One question about cancer frustrates and befuddles physicians and patients alike: Why does it often come back after patients go through aggressive chemotherapy and radiation?
City of Hope researchers have helped push science a step closer to an answer.
Scientists at Stanford University School of Medicine teamed up with City of Hope breast cancer researchers to study the power of cancer stem cells — cells that may be the sleeping giants of the cancer world. These cells appear to maintain tumor growth in many types of cancers and are relatively resistant to standard therapies. Part of the reason, say the researchers, is a protective pathway meant to shield normal stem cells from DNA damage.
When the researchers blocked this pathway, the cancer stem cells became more susceptible to radiation — a discovery that could lead to ways to finally knock down cancer stem cells’ defenses. The research team reported its findings in the Feb. 4 issue of Nature.
City of Hope’s George Somlo, M.D., co-director of the Breast Cancer Program and principal investigator of a City of Hope clinical trial allowing for the collaboration on the paper, said cancer stem cells may be critical to cancer recurrence months or even years after patients are treated.
“We believe a certain percentage of the cells in breast tumors, called cancer stem cells, may remain dormant and survive the insult inflicted by chemotherapy and radiation treatment,” said Somlo, professor and director of breast oncology in the Department of Medical Oncology & Therapeutics Research.
Robert Cho, M.D., clinical instructor of pediatrics at Stanford, and Stanford radiation oncologist and postdoctoral fellow Maximilian Diehn, M.D., Ph.D., shared lead authorship on the paper. Together with City of Hope researchers, they studied breast epithelial stem cells from humans and mice to unravel why cancer stem cells are more resistant to radiation than other cancer cells.
The key may lie in pesky molecules called reactive oxygen species. These unstable molecules can bounce around and damage a cell’s DNA and proteins.
Previous studies have shown that blood stem cells have less of these harmful molecules than non-stem cells do, so researchers in the current study looked to see if the same held true for breast stem cells. And it did — not only in normal mouse breast stem cells, but in mouse and human breast cancer stem cells.
The researchers found out why: Breast cancer stem cells were neutralizing the reactive oxygen species by churning out high levels of antioxidants. Antioxidants capture and disarm reactive oxygen species before they can cause much damage.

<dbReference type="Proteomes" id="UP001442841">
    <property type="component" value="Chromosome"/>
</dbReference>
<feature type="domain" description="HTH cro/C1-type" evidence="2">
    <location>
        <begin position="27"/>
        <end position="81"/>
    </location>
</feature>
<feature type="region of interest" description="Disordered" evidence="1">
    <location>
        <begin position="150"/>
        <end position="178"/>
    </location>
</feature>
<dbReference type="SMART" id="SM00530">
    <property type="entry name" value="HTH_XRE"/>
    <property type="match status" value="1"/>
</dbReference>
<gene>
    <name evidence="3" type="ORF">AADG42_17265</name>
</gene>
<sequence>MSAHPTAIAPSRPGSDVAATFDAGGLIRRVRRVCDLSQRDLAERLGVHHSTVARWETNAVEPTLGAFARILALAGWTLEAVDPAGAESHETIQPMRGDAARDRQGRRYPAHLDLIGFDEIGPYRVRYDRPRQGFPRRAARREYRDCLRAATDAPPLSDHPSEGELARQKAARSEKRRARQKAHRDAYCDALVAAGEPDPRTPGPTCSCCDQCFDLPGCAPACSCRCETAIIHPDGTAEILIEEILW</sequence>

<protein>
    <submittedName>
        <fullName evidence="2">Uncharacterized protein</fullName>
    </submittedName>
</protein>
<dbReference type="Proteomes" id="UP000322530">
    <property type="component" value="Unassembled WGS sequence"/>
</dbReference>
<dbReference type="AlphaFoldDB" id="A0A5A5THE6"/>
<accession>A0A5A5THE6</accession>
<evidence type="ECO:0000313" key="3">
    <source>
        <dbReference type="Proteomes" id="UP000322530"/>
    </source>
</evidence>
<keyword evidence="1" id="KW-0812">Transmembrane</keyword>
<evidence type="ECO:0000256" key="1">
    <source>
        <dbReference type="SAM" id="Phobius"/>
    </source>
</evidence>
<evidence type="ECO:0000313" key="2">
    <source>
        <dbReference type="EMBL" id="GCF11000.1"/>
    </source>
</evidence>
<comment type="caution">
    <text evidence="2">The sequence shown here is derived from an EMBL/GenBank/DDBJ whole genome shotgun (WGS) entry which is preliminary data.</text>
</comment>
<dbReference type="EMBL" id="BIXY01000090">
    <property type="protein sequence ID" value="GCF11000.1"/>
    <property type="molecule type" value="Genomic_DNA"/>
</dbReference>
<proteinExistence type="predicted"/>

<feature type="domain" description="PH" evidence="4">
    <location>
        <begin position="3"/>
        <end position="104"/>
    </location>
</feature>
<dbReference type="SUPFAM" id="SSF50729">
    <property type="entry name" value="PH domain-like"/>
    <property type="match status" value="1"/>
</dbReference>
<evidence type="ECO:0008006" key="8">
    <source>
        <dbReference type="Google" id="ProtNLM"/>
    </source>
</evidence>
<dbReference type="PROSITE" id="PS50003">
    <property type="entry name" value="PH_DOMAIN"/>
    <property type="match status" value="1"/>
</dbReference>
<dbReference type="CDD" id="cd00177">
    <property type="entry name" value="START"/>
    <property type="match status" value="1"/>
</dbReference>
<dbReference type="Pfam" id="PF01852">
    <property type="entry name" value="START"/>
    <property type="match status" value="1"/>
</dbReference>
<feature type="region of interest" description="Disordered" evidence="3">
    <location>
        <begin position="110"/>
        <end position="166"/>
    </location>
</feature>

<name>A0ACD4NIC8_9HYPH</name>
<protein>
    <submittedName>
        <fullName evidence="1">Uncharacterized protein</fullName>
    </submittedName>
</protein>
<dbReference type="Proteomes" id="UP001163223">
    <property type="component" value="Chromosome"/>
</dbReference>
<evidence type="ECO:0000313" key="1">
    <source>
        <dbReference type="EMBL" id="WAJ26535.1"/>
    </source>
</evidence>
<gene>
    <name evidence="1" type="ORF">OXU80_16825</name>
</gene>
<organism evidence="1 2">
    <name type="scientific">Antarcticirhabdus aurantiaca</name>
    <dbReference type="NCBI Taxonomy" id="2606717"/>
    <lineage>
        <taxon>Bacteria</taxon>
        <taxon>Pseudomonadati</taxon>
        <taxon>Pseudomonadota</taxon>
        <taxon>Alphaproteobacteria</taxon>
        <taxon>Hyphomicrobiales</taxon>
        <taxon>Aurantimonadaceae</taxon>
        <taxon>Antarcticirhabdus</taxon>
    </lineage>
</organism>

This protection might explain why mouse breast cancer stem cells were less likely than other cancer cells to experience DNA damage after ionizing radiation. (Radiation therapy and traditional chemotherapies do their cell-killing work primarily by damaging cancer cells’ DNA.)
The researchers also found that, in mice with breast tumors, cancer stem cells with low levels of reactive oxygen species were about twice as likely as other tumor cells to survive a course of ionizing radiation.
Scientists believe that stem cells may hold these superior powers of self-protection because stem cells are so critical to regenerating and maintaining tissue.
The findings could lead to a new approach to treating cancer. In the study, blocking the activity of an important antioxidant called glutathione made the cancer stem cells significantly more sensitive to radiation.
“Possible strategies for the future include breast cancer-targeted increase of reactive oxidants in combination with our current standard radiation and chemotherapy treatments, or alternatively, increased protection from oxidant damage of noncancerous cells (such as normal hematopoietic cells, skin or bowel tissue) while delivering targeted and higher doses of chemo- and radiotherapy,” Somlo said.
Stanford’s Michael Clarke, M.D., the Karel H. and Avice N. Beekhuis Professor in Cancer Biology, was senior author. Besides Somlo, City of Hope physicians on the project included Carlos Garberoglio, M.D., I. Benjamin Paz, M.D., Jeannie Shen, M.D., and Sean K. Lau, M.D.
Stanford University Medical Center’s Office of Communications & Public Affairs contributed to this story.